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Rotation of a Rigid Body

  1. Nov 19, 2009 #1
    I try to clearify it as much as I can, and I greatly appriciate the given answers.

    Suppose that we have a rigid body. We attach a movable coodinate frame on this body.

    Normally, if I perform 3 successive rotations such as Z-Y-X or Z-Y-Z (or any other 24) I can describe its rotation in the most general case.

    If I perform only two rotations what will happen then? Let's suppose I only perform a Z-Y rotations (first rotate about yaw then rotate about the current pitch) what would be the loss in terms of generality? Let's say, without the 3rd successive rotation, I cannot describe the half of the ... plane and/or sphere?

    Thank you very much in advance.
  2. jcsd
  3. Nov 20, 2009 #2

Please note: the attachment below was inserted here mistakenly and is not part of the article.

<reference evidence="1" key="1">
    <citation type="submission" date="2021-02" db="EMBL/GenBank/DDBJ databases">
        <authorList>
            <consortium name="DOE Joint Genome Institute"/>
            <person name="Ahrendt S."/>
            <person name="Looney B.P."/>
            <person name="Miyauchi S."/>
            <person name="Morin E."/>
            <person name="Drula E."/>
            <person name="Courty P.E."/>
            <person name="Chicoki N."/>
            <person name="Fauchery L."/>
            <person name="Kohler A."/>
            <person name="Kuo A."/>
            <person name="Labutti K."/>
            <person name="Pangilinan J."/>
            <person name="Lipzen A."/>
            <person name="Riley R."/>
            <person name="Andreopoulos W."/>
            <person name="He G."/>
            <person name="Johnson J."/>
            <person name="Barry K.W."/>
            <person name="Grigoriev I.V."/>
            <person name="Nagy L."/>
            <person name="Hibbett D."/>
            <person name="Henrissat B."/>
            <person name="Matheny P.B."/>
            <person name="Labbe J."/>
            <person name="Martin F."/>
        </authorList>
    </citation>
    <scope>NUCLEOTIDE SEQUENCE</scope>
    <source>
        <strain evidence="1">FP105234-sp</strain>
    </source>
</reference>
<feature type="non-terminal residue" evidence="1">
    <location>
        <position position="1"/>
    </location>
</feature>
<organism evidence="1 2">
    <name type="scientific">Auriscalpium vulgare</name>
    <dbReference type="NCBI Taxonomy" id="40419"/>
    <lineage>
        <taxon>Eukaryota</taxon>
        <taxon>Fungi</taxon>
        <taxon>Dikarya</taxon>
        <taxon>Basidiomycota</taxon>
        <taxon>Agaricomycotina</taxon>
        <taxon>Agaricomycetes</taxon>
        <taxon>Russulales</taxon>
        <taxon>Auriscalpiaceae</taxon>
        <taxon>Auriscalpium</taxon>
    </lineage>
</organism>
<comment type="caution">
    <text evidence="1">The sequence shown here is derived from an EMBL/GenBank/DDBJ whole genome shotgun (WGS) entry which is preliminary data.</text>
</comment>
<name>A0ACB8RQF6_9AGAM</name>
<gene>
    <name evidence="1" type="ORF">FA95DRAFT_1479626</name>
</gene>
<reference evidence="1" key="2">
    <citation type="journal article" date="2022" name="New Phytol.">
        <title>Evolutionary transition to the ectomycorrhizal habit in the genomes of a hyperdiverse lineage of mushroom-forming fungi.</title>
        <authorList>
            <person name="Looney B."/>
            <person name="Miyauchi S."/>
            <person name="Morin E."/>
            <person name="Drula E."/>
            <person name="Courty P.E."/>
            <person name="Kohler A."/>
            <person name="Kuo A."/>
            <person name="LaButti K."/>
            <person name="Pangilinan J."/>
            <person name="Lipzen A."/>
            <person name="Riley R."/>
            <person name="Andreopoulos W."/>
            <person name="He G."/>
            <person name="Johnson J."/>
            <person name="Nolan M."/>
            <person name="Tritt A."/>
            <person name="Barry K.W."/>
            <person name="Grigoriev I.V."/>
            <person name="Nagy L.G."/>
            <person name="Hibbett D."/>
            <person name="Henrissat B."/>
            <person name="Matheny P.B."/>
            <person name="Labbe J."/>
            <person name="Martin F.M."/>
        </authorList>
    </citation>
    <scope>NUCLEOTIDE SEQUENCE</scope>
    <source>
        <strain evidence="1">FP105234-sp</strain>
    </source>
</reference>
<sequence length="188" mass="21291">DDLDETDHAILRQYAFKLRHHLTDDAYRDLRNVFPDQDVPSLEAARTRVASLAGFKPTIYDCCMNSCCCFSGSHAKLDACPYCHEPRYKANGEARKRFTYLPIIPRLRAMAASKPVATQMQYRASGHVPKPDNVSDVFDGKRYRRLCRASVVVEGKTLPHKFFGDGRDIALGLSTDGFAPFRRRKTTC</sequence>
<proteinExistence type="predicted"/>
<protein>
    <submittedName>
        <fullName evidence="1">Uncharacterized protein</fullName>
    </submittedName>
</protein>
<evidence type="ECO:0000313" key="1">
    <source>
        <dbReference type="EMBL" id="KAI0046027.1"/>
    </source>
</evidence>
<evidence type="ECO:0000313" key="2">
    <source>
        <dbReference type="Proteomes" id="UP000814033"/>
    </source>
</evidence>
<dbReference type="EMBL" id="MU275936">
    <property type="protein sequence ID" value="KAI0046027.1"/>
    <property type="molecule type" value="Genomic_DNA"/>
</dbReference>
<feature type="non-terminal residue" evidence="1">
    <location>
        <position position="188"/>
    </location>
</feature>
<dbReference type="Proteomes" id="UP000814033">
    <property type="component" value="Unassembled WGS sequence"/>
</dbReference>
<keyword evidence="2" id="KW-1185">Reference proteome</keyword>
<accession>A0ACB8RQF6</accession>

So you only have yaw and pitch, but no roll. Camera tripods rotate this way. You can point the camera in ANY direction, so you're not limited there. However, you cannot point the camera at an object and then roll the camera to take an upside-down picture for example. That's what you lose by only having two rotations.

    If this doesn't help any, do you think you can clarify the question? What is the motivation (what exactly are you trying to do?)
  4. Nov 21, 2009 #3
    I made a small mistake in my previous post. You could actually take a picture in any direction upside-down. You would do this by yawing so that you're pointing in the opposite direction, then pitching the camera so that it's inverted to look at the object.

    So 0 degrees and 180 degrees are special cases. In general, you cannot take a rotated picture of an object.
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